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14 MAY 2024
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Guide to E-Invoicing in Malaysia (Part 2)

Post title 'Guide to E-Invoice in Malaysia (Part 2)' on green banner overlaying a bird's eye view of tax consultants implementing e-invoiceing on their laptops

All change comes with its own set of benefits and challenges, and the introduction of e-invoicing to the business landscape in Malaysia is not exempt. In this article, we’ll take a look at both sides of as well as best practices to reduce the friction of your business’ transition into the new e-invoice system. 

Read first: Part 1 of the Guide to E-Invoice in Malaysia

Benefits of E-Invoicing – How Businesses in Malaysia Can Gain & Grow

Implementing e-invoicing in Malaysia offers numerous advantages for businesses of all sizes, ranging from the taxpaying and tax compliance aspects to the actual running of the business. Let’s take a look at some of the overall advantages: 

1. Reduce manual efforts and human errors through a simplified invoicing system

E-invoicing simplifies the creation and submission of transaction-related documents and data through electronic means. This allows businesses to automate data entry processes, which in turn removes strong dependency on human efforts and eliminates human errors throughout the process.  

2. Facilitate efficient tax filing and reporting

By seamlessly integrating with tax return filing systems, e-invoicing facilitates accurate and efficient reporting. Businesses will now spend less time ensuring compliance with various tax requirements as the system provides a standardized format made official by LHDN. 

3. Streamline operational efficiency

Malaysian businesses benefit from improved efficiency and substantial resource savings through e-invoicing, optimizing their operational processes.

4. Provide enhanced cash flow

The adoption of e-invoicing minimizes calculation and billing errors, leading to faster payment cycles and fewer disputes, thereby improving cash flow management.

5. Digitalise tax and financial reporting efforts

E-invoicing aligns financial reporting and processes with digital industry standards, facilitating the transition towards digitized financial practices.

Challenges of E-invoicing – Common Hurdles to Prepare For As A Malaysian Business Owner

As Malaysia embraces e-Invoicing, businesses may encounter several speed bumps on this digitalisation journey:

1. Lack of understanding of the regulations

Malaysia is in the midst of implementing mandatory e-Invoicing regulations, scheduled to commence in August 2024 for select businesses and gradually expand to cover all tax-registered businesses by 2027. Ensuring compliance with these regulations, particularly for businesses with complex systems, presents a significant challenge.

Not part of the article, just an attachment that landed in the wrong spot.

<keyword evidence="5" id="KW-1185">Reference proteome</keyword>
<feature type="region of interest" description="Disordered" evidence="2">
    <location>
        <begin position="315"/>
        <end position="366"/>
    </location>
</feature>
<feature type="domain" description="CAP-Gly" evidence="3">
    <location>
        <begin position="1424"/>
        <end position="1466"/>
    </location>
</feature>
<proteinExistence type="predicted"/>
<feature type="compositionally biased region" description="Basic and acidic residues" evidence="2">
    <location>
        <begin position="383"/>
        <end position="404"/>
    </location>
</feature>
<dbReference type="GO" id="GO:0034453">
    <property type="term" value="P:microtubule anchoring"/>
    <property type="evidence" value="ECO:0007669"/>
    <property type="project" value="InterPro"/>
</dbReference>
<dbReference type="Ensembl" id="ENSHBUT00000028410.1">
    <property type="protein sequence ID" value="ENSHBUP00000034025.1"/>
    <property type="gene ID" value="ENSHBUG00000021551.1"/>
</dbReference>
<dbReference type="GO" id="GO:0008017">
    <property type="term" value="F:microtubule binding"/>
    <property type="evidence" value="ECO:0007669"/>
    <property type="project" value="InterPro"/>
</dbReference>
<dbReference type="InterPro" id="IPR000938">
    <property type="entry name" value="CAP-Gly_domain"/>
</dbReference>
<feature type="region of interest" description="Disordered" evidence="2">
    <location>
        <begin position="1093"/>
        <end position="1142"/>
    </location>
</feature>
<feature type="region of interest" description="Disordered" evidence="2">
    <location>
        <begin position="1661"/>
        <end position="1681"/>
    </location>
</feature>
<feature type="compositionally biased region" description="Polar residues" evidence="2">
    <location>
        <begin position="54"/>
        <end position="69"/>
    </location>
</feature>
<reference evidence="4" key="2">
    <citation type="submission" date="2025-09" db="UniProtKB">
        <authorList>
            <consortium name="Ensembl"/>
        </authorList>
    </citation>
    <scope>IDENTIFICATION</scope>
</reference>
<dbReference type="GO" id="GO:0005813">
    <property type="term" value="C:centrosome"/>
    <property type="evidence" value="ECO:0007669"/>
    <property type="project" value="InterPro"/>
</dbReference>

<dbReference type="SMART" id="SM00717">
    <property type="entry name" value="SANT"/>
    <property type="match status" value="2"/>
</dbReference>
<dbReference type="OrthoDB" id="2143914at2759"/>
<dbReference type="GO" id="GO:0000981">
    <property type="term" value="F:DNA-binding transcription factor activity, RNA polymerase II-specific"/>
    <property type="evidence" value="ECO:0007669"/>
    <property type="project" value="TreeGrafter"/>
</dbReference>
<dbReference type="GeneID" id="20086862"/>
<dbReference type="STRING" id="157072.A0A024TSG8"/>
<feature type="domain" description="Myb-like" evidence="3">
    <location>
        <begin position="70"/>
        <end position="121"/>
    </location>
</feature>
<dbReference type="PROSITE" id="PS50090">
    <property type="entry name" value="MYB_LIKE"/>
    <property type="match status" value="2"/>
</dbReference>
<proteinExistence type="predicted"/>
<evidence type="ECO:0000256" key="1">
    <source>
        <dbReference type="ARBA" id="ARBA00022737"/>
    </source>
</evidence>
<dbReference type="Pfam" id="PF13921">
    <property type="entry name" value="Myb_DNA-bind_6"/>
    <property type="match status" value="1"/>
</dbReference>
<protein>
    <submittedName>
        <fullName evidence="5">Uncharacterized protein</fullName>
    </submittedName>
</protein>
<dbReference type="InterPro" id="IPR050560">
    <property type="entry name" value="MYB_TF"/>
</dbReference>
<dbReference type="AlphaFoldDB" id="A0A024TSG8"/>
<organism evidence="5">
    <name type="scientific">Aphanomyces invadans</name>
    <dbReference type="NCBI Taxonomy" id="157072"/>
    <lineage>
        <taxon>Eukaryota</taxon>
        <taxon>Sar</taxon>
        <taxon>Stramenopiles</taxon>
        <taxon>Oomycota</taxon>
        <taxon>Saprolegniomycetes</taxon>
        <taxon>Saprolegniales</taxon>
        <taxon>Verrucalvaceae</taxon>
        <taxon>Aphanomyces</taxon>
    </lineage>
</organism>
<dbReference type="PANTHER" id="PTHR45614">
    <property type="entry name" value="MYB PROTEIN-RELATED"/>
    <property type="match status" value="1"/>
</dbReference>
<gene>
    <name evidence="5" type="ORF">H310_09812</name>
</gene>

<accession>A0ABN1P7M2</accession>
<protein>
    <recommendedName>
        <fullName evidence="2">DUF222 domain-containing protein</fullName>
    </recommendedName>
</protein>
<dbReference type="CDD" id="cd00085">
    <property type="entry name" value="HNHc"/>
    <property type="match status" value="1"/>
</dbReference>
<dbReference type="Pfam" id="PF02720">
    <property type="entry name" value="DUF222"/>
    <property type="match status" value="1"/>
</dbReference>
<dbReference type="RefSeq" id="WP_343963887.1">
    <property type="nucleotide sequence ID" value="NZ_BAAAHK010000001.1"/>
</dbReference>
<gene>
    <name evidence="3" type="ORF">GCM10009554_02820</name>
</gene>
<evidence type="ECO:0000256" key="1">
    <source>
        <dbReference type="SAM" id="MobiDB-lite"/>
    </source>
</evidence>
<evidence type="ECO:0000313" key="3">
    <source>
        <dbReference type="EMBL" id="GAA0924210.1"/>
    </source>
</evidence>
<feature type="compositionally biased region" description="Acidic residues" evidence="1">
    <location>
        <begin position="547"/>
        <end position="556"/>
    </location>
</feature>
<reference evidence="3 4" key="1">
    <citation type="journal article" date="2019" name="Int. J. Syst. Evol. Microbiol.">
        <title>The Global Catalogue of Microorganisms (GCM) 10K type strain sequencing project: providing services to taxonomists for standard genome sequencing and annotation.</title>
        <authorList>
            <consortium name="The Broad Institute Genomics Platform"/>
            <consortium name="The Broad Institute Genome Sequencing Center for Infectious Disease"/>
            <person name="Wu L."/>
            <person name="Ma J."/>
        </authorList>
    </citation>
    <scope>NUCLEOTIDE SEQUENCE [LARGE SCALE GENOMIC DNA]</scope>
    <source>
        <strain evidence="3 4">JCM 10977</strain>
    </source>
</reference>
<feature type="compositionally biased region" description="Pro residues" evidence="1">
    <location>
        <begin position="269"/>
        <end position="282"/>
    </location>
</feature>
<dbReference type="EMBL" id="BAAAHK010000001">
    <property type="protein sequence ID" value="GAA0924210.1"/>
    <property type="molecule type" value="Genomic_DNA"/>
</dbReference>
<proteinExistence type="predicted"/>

2. Underestimating the complexity of technological transitions

Adopting e-Invoicing necessitates a shift from traditional manual invoicing processes to automated systems. Businesses may encounter obstacles in adapting to new technologies, integrating e-Invoicing with existing systems, and ensuring that their workforce is proficient in this digital transition.

3. Data security concerns

With sensitive financial data transmitted electronically (up to 53 fields of compulsory transaction data is required for an e-invoice to be considered valid), companies must address concerns related to data security and privacy.

4. Internal resistance to change 

Overcoming resistance to change within an organization is another hurdle. Employees accustomed to conventional invoicing methods may be reluctant to embrace e-Invoicing, necessitating effective change management strategies.

5. Gaps in technological readiness

Not all businesses may be technologically equipped for e-Invoicing, particularly micro, small or even medium enterprises with limited IT infrastructure. Aligning and upgrading systems to meet e-Invoicing standards can be resource-intensive.

6. Inaccurate data during the integration process

Integrating e-Invoicing technology with existing systems, such as enterprise resource planning (ERP) solutions, requires meticulous planning to ensure seamless data exchange and synchronization. Maintaining data accuracy and consistency across departments becomes crucial during this integration process.

7. Onboarding suppliers to be on the same page

Collaborating with suppliers for e-Invoice adoption can be challenging. Ensuring that all partners are aligned with e-Invoicing procedures and technology can be time-consuming.